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Identifying sources of Ralstonia solanacearum race 3 biovar 2 inoculum Caitilyn Allen 1 , Jill K. Swanson 1 , Amilcar Sanchez-Perez 1 and Luis Mejia 2 1 U. Wisconsin-Madison & 2 U. San Carlos of Guatemala Floral & Nursery Crops Researchers’ Workshop, Portland, OR June 12-15, 2006
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Identifying sources of Ralstonia solanacearum race 3 biovar 2 inoculum Caitilyn Allen1, Jill K. Swanson1, Amilcar Sanchez-Perez1 and Luis Mejia2 1U. Wisconsin-Madison &2U. San Carlos of Guatemala Floral & Nursery Crops Researchers’ Workshop, Portland, OR June 12-15, 2006
Pathogen Detection & Exclusion: Why Inoculum Matters Studies of R. solanacearum in Geranium Effluent A. Early results with small plants in potting soil B. Field studies with large mother plants in scoria C. Lab studies with large mother plants in scoria D. Prospects for effluent monitoring schemes III. Distribution of R. solanacearum R3b2 in Guatemala A. Survey method and findings B. Molecular characterization of Guatemalan isolates IV. Diagnostic Challenges with Ralstonia R3b2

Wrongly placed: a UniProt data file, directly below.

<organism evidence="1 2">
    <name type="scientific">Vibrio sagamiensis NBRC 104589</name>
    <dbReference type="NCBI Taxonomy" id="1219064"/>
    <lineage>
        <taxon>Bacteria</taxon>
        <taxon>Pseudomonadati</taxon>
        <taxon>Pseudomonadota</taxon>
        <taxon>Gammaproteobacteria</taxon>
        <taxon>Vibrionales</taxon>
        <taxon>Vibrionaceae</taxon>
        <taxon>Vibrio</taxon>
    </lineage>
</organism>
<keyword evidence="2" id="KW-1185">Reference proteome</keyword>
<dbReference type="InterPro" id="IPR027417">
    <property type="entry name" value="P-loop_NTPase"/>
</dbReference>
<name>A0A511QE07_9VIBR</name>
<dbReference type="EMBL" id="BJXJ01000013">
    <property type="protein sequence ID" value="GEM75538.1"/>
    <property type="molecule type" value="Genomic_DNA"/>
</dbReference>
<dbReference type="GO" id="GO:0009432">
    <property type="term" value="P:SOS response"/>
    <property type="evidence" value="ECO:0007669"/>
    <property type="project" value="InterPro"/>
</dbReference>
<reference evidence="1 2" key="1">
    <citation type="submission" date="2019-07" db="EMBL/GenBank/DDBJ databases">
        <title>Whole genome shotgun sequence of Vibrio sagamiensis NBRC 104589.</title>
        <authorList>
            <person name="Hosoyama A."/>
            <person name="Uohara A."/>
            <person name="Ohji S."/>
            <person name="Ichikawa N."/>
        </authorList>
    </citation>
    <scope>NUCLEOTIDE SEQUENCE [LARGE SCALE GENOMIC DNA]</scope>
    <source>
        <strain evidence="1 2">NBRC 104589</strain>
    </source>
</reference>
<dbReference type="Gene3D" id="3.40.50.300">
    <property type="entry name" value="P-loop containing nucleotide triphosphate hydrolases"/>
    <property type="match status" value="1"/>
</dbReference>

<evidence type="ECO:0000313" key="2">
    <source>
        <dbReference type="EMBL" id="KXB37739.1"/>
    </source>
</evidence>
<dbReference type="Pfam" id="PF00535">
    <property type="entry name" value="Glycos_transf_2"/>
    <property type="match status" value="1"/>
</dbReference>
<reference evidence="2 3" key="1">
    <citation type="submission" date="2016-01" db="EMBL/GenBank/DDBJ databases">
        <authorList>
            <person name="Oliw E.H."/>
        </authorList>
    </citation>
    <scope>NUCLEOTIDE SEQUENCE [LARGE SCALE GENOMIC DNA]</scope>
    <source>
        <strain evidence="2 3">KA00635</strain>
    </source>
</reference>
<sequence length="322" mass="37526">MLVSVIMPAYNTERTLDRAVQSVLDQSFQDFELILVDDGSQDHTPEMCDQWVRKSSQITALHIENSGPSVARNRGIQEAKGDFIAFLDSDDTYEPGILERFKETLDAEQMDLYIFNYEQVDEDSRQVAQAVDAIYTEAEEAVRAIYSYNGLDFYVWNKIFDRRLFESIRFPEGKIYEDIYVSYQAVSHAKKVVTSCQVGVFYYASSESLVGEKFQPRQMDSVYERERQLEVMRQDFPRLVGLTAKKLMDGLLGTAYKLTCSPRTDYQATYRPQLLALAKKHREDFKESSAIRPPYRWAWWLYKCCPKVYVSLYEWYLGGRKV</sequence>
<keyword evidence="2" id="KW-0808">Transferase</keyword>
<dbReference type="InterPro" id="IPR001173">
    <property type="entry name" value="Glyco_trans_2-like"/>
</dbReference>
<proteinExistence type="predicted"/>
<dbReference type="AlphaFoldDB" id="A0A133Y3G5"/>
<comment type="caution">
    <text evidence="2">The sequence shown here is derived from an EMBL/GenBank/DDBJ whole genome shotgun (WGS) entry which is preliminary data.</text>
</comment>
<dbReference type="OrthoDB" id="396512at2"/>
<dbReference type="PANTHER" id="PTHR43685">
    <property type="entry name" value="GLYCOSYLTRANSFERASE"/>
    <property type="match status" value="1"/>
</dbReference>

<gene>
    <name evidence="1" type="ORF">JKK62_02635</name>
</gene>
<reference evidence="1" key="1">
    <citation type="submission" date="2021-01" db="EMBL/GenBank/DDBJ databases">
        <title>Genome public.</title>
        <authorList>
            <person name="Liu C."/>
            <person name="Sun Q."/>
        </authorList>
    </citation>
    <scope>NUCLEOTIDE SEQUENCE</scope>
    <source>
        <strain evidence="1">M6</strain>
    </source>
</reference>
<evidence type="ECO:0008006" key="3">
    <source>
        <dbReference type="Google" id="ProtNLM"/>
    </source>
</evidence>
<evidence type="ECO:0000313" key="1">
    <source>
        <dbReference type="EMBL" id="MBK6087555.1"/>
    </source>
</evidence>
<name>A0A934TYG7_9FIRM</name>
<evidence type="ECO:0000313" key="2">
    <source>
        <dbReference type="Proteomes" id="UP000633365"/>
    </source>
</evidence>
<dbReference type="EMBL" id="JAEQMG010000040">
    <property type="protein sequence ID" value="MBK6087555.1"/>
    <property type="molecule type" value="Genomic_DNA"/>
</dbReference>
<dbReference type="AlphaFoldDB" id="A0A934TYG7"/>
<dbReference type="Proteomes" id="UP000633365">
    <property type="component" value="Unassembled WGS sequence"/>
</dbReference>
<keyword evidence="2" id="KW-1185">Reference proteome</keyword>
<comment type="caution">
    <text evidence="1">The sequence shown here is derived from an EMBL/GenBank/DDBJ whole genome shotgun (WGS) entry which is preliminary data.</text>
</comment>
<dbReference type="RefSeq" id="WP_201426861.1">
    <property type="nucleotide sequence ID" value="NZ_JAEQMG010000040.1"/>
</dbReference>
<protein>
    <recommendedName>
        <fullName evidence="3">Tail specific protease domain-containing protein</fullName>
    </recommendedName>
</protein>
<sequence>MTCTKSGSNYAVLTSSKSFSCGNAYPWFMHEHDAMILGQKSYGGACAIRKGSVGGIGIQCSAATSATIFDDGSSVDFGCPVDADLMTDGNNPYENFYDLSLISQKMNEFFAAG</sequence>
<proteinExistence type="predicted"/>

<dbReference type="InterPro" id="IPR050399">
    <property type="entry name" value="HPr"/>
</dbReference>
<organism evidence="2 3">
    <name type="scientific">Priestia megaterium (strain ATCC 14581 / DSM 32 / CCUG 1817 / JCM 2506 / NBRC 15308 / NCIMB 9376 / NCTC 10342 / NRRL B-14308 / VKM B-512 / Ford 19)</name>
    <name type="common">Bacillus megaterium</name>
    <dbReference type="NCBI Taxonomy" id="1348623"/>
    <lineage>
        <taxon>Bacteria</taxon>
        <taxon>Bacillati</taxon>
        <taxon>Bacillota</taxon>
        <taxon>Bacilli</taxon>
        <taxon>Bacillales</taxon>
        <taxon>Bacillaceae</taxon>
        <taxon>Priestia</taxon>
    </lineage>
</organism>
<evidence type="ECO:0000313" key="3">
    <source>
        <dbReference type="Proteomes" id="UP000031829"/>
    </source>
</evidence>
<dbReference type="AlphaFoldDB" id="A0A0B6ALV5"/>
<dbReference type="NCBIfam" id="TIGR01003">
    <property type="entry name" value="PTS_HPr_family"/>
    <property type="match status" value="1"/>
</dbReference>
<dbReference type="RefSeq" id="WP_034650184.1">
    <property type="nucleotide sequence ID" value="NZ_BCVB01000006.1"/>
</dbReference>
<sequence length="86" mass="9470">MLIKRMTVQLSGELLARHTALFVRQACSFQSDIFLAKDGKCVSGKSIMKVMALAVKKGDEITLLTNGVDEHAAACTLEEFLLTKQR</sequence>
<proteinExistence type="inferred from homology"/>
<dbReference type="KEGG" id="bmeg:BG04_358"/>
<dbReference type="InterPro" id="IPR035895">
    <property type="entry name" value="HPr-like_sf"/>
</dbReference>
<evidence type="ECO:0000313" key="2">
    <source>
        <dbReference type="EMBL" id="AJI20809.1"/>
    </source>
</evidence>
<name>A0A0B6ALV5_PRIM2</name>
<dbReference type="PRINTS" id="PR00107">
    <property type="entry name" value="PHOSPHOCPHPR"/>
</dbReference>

R. solanacearum is divided into 3 races based loosely on host range Race 1: broad host-range tropical strains: tomato, peanut, eucalyptus, tobacco, etc etc. Race 2: Moko disease of bananas and plantains. Race 3 (=biovar 2): cool-adapted strains cause potato brown rot and Southern wilt of geranium.
Ralstonia solanacearum: • a wily and agile bacterium • - Gram-negative rod • - optimal growth at 28 C • but can survive & multiply • at 12-35 C • survives long-term in water, soil, and latent host plants
Southern wilt symptoms on geranium -wilting, curling leaves -yellowed leaves -necrotic leaf wedges -vascular browning -eventual collapse & death -but long-term symptomless (latent) infections are also common
A little history….. December, 2002:R. solanacearum Race 3 listed as a potential bioterrorism agent in the Agricultural Bioterrorism Protection Act of 2002, mandating strict new biosecurity and quarantine regulations. February, 2003:R. solanacearum-infected geraniums are found in U.S. greenhouses. Regulatory actions result in destruction of ~3 million plants; cost is over $6 million. December, 2003: Infected geraniums found in one NY greenhouse; all plants of those varieties ordered destroyed. 458 greenhouses in 41 states are affected; costs over $2 million and a major producer goes out of business.